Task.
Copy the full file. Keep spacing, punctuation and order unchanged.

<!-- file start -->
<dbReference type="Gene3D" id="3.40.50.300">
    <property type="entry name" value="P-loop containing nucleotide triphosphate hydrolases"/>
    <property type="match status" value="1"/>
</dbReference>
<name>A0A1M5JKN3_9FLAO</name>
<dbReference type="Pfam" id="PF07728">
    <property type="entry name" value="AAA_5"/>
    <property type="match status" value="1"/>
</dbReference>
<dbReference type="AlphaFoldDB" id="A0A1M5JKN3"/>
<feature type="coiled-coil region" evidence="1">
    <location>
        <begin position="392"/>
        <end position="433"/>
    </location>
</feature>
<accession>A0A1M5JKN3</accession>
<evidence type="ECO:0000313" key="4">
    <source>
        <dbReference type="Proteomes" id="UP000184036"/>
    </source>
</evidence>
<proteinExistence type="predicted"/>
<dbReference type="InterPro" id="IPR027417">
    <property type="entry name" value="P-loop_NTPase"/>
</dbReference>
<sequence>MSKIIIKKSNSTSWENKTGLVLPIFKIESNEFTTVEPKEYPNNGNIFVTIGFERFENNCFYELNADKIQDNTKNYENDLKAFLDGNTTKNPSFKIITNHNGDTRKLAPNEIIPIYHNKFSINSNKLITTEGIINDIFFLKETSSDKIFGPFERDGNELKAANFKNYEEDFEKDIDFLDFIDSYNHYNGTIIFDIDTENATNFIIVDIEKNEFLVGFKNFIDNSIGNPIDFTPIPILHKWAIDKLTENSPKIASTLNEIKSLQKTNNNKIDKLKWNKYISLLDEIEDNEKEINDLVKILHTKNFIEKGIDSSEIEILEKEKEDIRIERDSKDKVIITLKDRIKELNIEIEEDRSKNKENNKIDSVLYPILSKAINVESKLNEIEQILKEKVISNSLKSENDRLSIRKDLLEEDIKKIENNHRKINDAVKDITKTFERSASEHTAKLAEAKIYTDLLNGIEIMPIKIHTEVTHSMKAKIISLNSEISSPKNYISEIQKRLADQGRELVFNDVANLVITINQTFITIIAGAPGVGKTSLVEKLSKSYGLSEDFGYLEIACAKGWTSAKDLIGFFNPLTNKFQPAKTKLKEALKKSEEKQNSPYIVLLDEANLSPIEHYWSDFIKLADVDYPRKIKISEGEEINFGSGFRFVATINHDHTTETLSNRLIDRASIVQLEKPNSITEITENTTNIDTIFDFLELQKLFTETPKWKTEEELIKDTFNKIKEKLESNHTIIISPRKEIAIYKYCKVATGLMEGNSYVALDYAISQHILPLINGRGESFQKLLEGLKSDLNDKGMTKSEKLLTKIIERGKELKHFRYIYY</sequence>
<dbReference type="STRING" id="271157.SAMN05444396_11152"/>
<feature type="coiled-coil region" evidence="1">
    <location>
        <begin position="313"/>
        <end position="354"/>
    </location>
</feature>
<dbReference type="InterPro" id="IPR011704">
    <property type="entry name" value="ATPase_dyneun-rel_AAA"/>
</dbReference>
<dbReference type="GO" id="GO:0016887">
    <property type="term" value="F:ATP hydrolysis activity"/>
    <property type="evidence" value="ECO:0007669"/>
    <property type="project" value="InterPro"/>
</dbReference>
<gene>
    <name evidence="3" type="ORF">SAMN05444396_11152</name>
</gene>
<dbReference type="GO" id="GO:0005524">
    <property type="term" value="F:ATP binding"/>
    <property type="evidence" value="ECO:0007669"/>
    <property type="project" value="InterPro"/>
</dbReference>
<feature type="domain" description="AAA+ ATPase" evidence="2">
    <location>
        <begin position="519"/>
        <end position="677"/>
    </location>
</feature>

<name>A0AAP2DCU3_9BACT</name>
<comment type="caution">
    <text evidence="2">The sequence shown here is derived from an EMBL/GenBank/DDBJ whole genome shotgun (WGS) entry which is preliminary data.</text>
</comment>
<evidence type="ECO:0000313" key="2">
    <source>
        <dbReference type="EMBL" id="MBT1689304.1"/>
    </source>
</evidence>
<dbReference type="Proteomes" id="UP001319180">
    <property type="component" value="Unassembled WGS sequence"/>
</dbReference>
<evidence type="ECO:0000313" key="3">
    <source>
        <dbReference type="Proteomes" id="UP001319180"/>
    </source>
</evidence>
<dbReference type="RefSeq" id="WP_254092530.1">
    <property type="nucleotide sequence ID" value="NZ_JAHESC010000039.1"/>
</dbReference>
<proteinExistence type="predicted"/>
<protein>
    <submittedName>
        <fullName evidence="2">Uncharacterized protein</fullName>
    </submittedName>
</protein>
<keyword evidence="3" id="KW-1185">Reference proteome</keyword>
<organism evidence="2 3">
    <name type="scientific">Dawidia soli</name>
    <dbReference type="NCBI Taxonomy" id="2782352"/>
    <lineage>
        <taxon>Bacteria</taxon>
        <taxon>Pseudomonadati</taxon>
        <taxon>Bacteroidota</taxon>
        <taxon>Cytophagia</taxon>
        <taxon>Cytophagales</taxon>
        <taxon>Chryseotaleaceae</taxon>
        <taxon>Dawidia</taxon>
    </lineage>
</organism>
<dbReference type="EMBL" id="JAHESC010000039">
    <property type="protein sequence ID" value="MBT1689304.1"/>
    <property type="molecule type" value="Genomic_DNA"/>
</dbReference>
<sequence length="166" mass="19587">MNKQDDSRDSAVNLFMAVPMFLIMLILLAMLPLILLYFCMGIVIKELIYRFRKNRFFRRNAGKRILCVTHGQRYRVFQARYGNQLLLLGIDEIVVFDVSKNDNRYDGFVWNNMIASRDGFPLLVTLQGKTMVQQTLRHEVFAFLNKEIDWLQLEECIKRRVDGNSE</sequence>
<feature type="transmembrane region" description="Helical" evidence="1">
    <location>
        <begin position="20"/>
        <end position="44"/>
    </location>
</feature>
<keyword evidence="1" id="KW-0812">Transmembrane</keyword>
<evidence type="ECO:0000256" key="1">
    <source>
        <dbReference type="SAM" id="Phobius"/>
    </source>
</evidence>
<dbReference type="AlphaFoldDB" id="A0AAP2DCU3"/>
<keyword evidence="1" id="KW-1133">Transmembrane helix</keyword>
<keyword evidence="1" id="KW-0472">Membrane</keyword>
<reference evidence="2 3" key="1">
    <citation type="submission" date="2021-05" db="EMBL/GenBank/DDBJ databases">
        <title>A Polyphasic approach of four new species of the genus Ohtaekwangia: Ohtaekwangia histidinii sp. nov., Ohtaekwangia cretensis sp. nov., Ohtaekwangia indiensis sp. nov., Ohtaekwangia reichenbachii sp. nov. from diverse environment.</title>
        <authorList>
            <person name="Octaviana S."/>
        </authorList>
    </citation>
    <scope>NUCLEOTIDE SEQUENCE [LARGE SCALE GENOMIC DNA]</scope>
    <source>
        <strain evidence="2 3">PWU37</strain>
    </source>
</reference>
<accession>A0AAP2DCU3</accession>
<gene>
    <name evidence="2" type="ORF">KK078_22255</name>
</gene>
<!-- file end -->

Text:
<dbReference type="Gene3D" id="3.40.50.300">
    <property type="entry name" value="P-loop containing nucleotide triphosphate hydrolases"/>
    <property type="match status" value="1"/>
</dbReference>
<name>A0A1M5JKN3_9FLAO</name>
<dbReference type="Pfam" id="PF07728">
    <property type="entry name" value="AAA_5"/>
    <property type="match status" value="1"/>
</dbReference>
<dbReference type="AlphaFoldDB" id="A0A1M5JKN3"/>
<feature type="coiled-coil region" evidence="1">
    <location>
        <begin position="392"/>
        <end position="433"/>
    </location>
</feature>
<accession>A0A1M5JKN3</accession>
<evidence type="ECO:0000313" key="4">
    <source>
        <dbReference type="Proteomes" id="UP000184036"/>
    </source>
</evidence>
<proteinExistence type="predicted"/>
<dbReference type="InterPro" id="IPR027417">
    <property type="entry name" value="P-loop_NTPase"/>
</dbReference>
<sequence>MSKIIIKKSNSTSWENKTGLVLPIFKIESNEFTTVEPKEYPNNGNIFVTIGFERFENNCFYELNADKIQDNTKNYENDLKAFLDGNTTKNPSFKIITNHNGDTRKLAPNEIIPIYHNKFSINSNKLITTEGIINDIFFLKETSSDKIFGPFERDGNELKAANFKNYEEDFEKDIDFLDFIDSYNHYNGTIIFDIDTENATNFIIVDIEKNEFLVGFKNFIDNSIGNPIDFTPIPILHKWAIDKLTENSPKIASTLNEIKSLQKTNNNKIDKLKWNKYISLLDEIEDNEKEINDLVKILHTKNFIEKGIDSSEIEILEKEKEDIRIERDSKDKVIITLKDRIKELNIEIEEDRSKNKENNKIDSVLYPILSKAINVESKLNEIEQILKEKVISNSLKSENDRLSIRKDLLEEDIKKIENNHRKINDAVKDITKTFERSASEHTAKLAEAKIYTDLLNGIEIMPIKIHTEVTHSMKAKIISLNSEISSPKNYISEIQKRLADQGRELVFNDVANLVITINQTFITIIAGAPGVGKTSLVEKLSKSYGLSEDFGYLEIACAKGWTSAKDLIGFFNPLTNKFQPAKTKLKEALKKSEEKQNSPYIVLLDEANLSPIEHYWSDFIKLADVDYPRKIKISEGEEINFGSGFRFVATINHDHTTETLSNRLIDRASIVQLEKPNSITEITENTTNIDTIFDFLELQKLFTETPKWKTEEELIKDTFNKIKEKLESNHTIIISPRKEIAIYKYCKVATGLMEGNSYVALDYAISQHILPLINGRGESFQKLLEGLKSDLNDKGMTKSEKLLTKIIERGKELKHFRYIYY</sequence>
<dbReference type="STRING" id="271157.SAMN05444396_11152"/>
<feature type="coiled-coil region" evidence="1">
    <location>
        <begin position="313"/>
        <end position="354"/>
    </location>
</feature>
<dbReference type="InterPro" id="IPR011704">
    <property type="entry name" value="ATPase_dyneun-rel_AAA"/>
</dbReference>
<dbReference type="GO" id="GO:0016887">
    <property type="term" value="F:ATP hydrolysis activity"/>
    <property type="evidence" value="ECO:0007669"/>
    <property type="project" value="InterPro"/>
</dbReference>
<gene>
    <name evidence="3" type="ORF">SAMN05444396_11152</name>
</gene>
<dbReference type="GO" id="GO:0005524">
    <property type="term" value="F:ATP binding"/>
    <property type="evidence" value="ECO:0007669"/>
    <property type="project" value="InterPro"/>
</dbReference>
<feature type="domain" description="AAA+ ATPase" evidence="2">
    <location>
        <begin position="519"/>
        <end position="677"/>
    </location>
</feature>

<name>A0AAP2DCU3_9BACT</name>
<comment type="caution">
    <text evidence="2">The sequence shown here is derived from an EMBL/GenBank/DDBJ whole genome shotgun (WGS) entry which is preliminary data.</text>
</comment>
<evidence type="ECO:0000313" key="2">
    <source>
        <dbReference type="EMBL" id="MBT1689304.1"/>
    </source>
</evidence>
<dbReference type="Proteomes" id="UP001319180">
    <property type="component" value="Unassembled WGS sequence"/>
</dbReference>
<evidence type="ECO:0000313" key="3">
    <source>
        <dbReference type="Proteomes" id="UP001319180"/>
    </source>
</evidence>
<dbReference type="RefSeq" id="WP_254092530.1">
    <property type="nucleotide sequence ID" value="NZ_JAHESC010000039.1"/>
</dbReference>
<proteinExistence type="predicted"/>
<protein>
    <submittedName>
        <fullName evidence="2">Uncharacterized protein</fullName>
    </submittedName>
</protein>
<keyword evidence="3" id="KW-1185">Reference proteome</keyword>
<organism evidence="2 3">
    <name type="scientific">Dawidia soli</name>
    <dbReference type="NCBI Taxonomy" id="2782352"/>
    <lineage>
        <taxon>Bacteria</taxon>
        <taxon>Pseudomonadati</taxon>
        <taxon>Bacteroidota</taxon>
        <taxon>Cytophagia</taxon>
        <taxon>Cytophagales</taxon>
        <taxon>Chryseotaleaceae</taxon>
        <taxon>Dawidia</taxon>
    </lineage>
</organism>
<dbReference type="EMBL" id="JAHESC010000039">
    <property type="protein sequence ID" value="MBT1689304.1"/>
    <property type="molecule type" value="Genomic_DNA"/>
</dbReference>
<sequence length="166" mass="19587">MNKQDDSRDSAVNLFMAVPMFLIMLILLAMLPLILLYFCMGIVIKELIYRFRKNRFFRRNAGKRILCVTHGQRYRVFQARYGNQLLLLGIDEIVVFDVSKNDNRYDGFVWNNMIASRDGFPLLVTLQGKTMVQQTLRHEVFAFLNKEIDWLQLEECIKRRVDGNSE</sequence>
<feature type="transmembrane region" description="Helical" evidence="1">
    <location>
        <begin position="20"/>
        <end position="44"/>
    </location>
</feature>
<keyword evidence="1" id="KW-0812">Transmembrane</keyword>
<evidence type="ECO:0000256" key="1">
    <source>
        <dbReference type="SAM" id="Phobius"/>
    </source>
</evidence>
<dbReference type="AlphaFoldDB" id="A0AAP2DCU3"/>
<keyword evidence="1" id="KW-1133">Transmembrane helix</keyword>
<keyword evidence="1" id="KW-0472">Membrane</keyword>
<reference evidence="2 3" key="1">
    <citation type="submission" date="2021-05" db="EMBL/GenBank/DDBJ databases">
        <title>A Polyphasic approach of four new species of the genus Ohtaekwangia: Ohtaekwangia histidinii sp. nov., Ohtaekwangia cretensis sp. nov., Ohtaekwangia indiensis sp. nov., Ohtaekwangia reichenbachii sp. nov. from diverse environment.</title>
        <authorList>
            <person name="Octaviana S."/>
        </authorList>
    </citation>
    <scope>NUCLEOTIDE SEQUENCE [LARGE SCALE GENOMIC DNA]</scope>
    <source>
        <strain evidence="2 3">PWU37</strain>
    </source>
</reference>
<accession>A0AAP2DCU3</accession>
<gene>
    <name evidence="2" type="ORF">KK078_22255</name>
</gene>